Categorized | Sci-Tech

HVO daily update for Nov. 23

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This Quicktime movie (at x2 speed) shows a small explosive event in the Halemaumau vent at 9:20 a.m. Saturday, Nov. 21. The explosion was immediately preceded by a portion of the vent rim collapsing into the vent cavity. The brown plume rises rapidly from the vent. In the video shown here, it is possible to see some particles impact the crater wall — look for several small white puffs to appear on the crater wall just ahead of the rising brown plume (about 7-9 seconds into the video clip). No ejecta was found at the Halemaumau Overlook, indicating that few, if any particles, reached the crater rim.

(This update was provided by scientists at the U.S. Geological Survey’s Hawaiian Volcano Observatory.)

A DI event started early Monday. At the summit, a circulating, bubbling, spattering, rising, and falling lava pond surface was visible in a hole in the vent cavity floor deep beneath Halemaumau Crater floor.

Sulfur dioxide emission rates from the Halemaumau and east rift zone vents remain elevated. Lava flows are active on the coastal plain; lava flows through tubes to the coast and is entering the ocean at two locations west of Kalapana.

Overnight, the lava pond, visible in a hole in the floor of a pit in the Halemaumau Crater floor, continued to circulate, bubble, and spatter; several times, the pond level rose to cover the floor, then drained back into the hole.

At about 4 a.m. Monday, part of the pit floor fell in enlarging the hole and revealing more of the lava pond surface. Glow is visible from the Jaggar Museum Overlook. The slightly wispy, off-white plume moves to the southwest.

The most recent sulfur dioxide emission rate measurement was 800 tonnes/day on Nov. 20, still elevated above the 2003-2007 average of 140 tonnes/day. Very small amounts of mostly ash-sized tephra continued to drop out of the plume near the vent.

The summit tiltmeter network recorded the start of DI deflation at about 2:40 am Monday. The GPS network, which is less sensitive than the tiltmeter network, recorded contraction, starting at the beginning of November, extension after Nov. 12, and is now again recording contraction.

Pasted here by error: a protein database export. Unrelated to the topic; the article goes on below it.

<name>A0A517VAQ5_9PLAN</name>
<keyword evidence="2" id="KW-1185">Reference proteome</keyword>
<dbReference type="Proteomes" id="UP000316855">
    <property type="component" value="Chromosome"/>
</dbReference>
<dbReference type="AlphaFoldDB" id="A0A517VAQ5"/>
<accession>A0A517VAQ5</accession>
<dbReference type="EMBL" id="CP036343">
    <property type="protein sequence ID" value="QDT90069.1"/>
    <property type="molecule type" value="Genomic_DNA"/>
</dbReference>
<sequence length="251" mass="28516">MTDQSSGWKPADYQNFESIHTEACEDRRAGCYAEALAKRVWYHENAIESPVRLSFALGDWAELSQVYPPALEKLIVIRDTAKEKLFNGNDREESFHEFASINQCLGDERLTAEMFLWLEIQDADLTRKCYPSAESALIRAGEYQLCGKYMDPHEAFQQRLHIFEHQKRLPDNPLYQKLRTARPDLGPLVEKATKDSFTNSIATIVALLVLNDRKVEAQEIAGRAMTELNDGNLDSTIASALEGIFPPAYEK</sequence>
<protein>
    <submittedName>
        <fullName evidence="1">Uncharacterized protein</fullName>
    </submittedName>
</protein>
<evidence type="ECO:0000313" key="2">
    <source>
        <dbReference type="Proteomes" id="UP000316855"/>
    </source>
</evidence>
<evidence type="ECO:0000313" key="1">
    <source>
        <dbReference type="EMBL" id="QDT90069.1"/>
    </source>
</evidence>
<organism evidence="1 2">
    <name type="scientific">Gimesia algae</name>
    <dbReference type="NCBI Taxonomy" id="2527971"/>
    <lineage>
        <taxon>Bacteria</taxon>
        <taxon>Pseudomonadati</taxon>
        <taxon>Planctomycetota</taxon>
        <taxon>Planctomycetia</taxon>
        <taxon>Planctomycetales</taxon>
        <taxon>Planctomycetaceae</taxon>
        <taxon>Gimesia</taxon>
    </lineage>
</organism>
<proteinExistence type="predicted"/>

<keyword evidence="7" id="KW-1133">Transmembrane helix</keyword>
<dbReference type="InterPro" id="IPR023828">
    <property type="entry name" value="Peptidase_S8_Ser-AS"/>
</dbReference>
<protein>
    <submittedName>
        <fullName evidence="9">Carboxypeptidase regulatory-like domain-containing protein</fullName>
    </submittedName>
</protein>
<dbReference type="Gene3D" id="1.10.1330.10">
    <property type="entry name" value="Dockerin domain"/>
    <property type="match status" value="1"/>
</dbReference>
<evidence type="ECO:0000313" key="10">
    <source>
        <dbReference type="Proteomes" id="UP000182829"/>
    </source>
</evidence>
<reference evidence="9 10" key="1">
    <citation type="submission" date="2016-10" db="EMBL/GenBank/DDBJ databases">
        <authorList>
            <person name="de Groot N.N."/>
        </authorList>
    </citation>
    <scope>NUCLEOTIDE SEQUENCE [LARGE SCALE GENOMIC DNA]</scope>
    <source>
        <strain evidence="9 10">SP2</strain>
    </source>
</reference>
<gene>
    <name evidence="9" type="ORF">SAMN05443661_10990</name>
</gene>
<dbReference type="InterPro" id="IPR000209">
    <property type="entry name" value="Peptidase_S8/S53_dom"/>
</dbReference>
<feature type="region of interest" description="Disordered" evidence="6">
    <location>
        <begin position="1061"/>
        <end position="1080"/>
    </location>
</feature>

Seismic tremor levels remained at low values with a brief decrease during each rise in lava level deep in the Halemaumau Overlook vent pit.

Seven earthquakes were strong enough to be located – three beneath the area just north of the summit caldera, three beneath an area west of the lower southwest rift zone, and one on south flank faults.

Magma continued to degas through Puu Oo crater before erupting from the TEB vent, located 2 miles to the east. The most recent sulfur dioxide emission rate measurement was 1,300 tonnes/day on Nov. 20, below the 2003-2007 average of 1,700 tonnes/day.

Lava flows through two tube branches to the coast, across state-owned and privately-owned land, and was entering the ocean at three general locations at Waikupanaha, west Waikupanaha 2,300 feet to the west, and areas in-between.

Overnight, UHH geologists and CD officials reported scattered active surface flows on the coastal plain, active ocean entries in three broad locations, and small surface flows active at the top and the base of the pali. GOES-WEST imagery showed thermal anomalies on the coastal plain suggesting continuing surface flow activity through dawn.

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